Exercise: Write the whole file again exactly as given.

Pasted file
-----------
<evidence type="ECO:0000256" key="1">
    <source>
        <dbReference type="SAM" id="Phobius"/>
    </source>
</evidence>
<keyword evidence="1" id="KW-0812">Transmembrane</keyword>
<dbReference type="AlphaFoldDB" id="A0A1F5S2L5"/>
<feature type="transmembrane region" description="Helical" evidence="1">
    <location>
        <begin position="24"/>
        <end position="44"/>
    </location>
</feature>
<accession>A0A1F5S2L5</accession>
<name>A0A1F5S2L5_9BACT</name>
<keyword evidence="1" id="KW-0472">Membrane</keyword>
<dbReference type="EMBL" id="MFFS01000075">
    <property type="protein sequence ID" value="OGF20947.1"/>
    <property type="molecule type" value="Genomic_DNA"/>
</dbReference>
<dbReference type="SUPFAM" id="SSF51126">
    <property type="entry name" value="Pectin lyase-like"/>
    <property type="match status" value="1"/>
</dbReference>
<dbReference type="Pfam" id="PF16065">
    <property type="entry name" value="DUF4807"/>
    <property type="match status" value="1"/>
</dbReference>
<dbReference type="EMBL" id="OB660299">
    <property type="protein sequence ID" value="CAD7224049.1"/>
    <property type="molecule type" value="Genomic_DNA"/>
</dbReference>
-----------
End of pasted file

<evidence type="ECO:0000256" key="1">
    <source>
        <dbReference type="SAM" id="Phobius"/>
    </source>
</evidence>
<keyword evidence="1" id="KW-0812">Transmembrane</keyword>
<dbReference type="AlphaFoldDB" id="A0A1F5S2L5"/>
<feature type="transmembrane region" description="Helical" evidence="1">
    <location>
        <begin position="24"/>
        <end position="44"/>
    </location>
</feature>
<accession>A0A1F5S2L5</accession>
<name>A0A1F5S2L5_9BACT</name>
<keyword evidence="1" id="KW-0472">Membrane</keyword>
<dbReference type="EMBL" id="MFFS01000075">
    <property type="protein sequence ID" value="OGF20947.1"/>
    <property type="molecule type" value="Genomic_DNA"/>
</dbReference>
<dbReference type="SUPFAM" id="SSF51126">
    <property type="entry name" value="Pectin lyase-like"/>
    <property type="match status" value="1"/>
</dbReference>
<dbReference type="Pfam" id="PF16065">
    <property type="entry name" value="DUF4807"/>
    <property type="match status" value="1"/>
</dbReference>
<dbReference type="EMBL" id="OB660299">
    <property type="protein sequence ID" value="CAD7224049.1"/>
    <property type="molecule type" value="Genomic_DNA"/>
</dbReference>